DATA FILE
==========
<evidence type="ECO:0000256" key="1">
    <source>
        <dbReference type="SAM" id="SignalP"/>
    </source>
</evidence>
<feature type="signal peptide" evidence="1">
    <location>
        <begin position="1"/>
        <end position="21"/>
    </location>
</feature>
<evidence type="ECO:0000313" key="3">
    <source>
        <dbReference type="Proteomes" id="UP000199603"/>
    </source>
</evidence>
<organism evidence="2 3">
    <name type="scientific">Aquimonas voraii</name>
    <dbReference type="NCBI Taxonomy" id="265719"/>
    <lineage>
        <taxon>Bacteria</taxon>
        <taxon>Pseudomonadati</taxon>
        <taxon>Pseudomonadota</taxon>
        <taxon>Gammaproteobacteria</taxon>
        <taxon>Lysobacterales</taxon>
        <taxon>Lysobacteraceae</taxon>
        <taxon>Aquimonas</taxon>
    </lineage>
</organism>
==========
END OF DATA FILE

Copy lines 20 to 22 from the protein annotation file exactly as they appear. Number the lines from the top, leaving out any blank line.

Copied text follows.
    <lineage>
        <taxon>Bacteria</taxon>
        <taxon>Pseudomonadati</taxon>